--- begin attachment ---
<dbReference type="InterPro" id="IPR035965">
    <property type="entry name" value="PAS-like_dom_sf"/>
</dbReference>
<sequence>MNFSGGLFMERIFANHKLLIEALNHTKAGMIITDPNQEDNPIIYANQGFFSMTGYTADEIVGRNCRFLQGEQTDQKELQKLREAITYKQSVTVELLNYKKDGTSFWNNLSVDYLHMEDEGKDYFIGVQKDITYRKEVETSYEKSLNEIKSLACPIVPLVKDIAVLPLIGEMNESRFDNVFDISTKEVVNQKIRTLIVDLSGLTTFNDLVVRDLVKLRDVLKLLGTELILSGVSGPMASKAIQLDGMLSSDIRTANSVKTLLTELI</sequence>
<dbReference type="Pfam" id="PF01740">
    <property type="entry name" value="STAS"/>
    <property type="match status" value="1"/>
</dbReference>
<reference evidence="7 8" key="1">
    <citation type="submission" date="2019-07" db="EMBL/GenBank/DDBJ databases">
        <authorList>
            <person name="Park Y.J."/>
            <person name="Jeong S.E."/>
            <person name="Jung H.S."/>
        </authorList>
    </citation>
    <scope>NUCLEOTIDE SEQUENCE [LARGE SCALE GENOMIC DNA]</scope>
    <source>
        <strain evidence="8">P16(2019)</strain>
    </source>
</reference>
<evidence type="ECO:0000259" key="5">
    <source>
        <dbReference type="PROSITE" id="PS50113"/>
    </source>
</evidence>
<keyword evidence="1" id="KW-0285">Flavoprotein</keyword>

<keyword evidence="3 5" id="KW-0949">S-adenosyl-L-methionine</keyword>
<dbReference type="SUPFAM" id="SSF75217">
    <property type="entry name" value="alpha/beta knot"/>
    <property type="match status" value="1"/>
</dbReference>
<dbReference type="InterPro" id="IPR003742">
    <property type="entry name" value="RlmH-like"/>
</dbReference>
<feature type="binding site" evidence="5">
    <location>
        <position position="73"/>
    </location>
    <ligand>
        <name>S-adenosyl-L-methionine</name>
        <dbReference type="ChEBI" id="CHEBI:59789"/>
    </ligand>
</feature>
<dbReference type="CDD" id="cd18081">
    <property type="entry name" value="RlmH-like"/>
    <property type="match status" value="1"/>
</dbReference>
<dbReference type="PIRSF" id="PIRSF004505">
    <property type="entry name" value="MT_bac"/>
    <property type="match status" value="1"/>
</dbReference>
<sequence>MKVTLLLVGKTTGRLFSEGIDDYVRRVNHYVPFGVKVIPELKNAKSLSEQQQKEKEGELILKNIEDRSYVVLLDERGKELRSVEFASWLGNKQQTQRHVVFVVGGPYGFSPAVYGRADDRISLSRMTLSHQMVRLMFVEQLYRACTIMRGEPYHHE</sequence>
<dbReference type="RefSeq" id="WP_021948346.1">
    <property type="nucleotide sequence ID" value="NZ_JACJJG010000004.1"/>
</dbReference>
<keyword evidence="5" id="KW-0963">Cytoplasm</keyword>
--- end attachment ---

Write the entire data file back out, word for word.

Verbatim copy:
<dbReference type="InterPro" id="IPR035965">
    <property type="entry name" value="PAS-like_dom_sf"/>
</dbReference>
<sequence>MNFSGGLFMERIFANHKLLIEALNHTKAGMIITDPNQEDNPIIYANQGFFSMTGYTADEIVGRNCRFLQGEQTDQKELQKLREAITYKQSVTVELLNYKKDGTSFWNNLSVDYLHMEDEGKDYFIGVQKDITYRKEVETSYEKSLNEIKSLACPIVPLVKDIAVLPLIGEMNESRFDNVFDISTKEVVNQKIRTLIVDLSGLTTFNDLVVRDLVKLRDVLKLLGTELILSGVSGPMASKAIQLDGMLSSDIRTANSVKTLLTELI</sequence>
<dbReference type="Pfam" id="PF01740">
    <property type="entry name" value="STAS"/>
    <property type="match status" value="1"/>
</dbReference>
<reference evidence="7 8" key="1">
    <citation type="submission" date="2019-07" db="EMBL/GenBank/DDBJ databases">
        <authorList>
            <person name="Park Y.J."/>
            <person name="Jeong S.E."/>
            <person name="Jung H.S."/>
        </authorList>
    </citation>
    <scope>NUCLEOTIDE SEQUENCE [LARGE SCALE GENOMIC DNA]</scope>
    <source>
        <strain evidence="8">P16(2019)</strain>
    </source>
</reference>
<evidence type="ECO:0000259" key="5">
    <source>
        <dbReference type="PROSITE" id="PS50113"/>
    </source>
</evidence>
<keyword evidence="1" id="KW-0285">Flavoprotein</keyword>

<keyword evidence="3 5" id="KW-0949">S-adenosyl-L-methionine</keyword>
<dbReference type="SUPFAM" id="SSF75217">
    <property type="entry name" value="alpha/beta knot"/>
    <property type="match status" value="1"/>
</dbReference>
<dbReference type="InterPro" id="IPR003742">
    <property type="entry name" value="RlmH-like"/>
</dbReference>
<feature type="binding site" evidence="5">
    <location>
        <position position="73"/>
    </location>
    <ligand>
        <name>S-adenosyl-L-methionine</name>
        <dbReference type="ChEBI" id="CHEBI:59789"/>
    </ligand>
</feature>
<dbReference type="CDD" id="cd18081">
    <property type="entry name" value="RlmH-like"/>
    <property type="match status" value="1"/>
</dbReference>
<dbReference type="PIRSF" id="PIRSF004505">
    <property type="entry name" value="MT_bac"/>
    <property type="match status" value="1"/>
</dbReference>
<sequence>MKVTLLLVGKTTGRLFSEGIDDYVRRVNHYVPFGVKVIPELKNAKSLSEQQQKEKEGELILKNIEDRSYVVLLDERGKELRSVEFASWLGNKQQTQRHVVFVVGGPYGFSPAVYGRADDRISLSRMTLSHQMVRLMFVEQLYRACTIMRGEPYHHE</sequence>
<dbReference type="RefSeq" id="WP_021948346.1">
    <property type="nucleotide sequence ID" value="NZ_JACJJG010000004.1"/>
</dbReference>
<keyword evidence="5" id="KW-0963">Cytoplasm</keyword>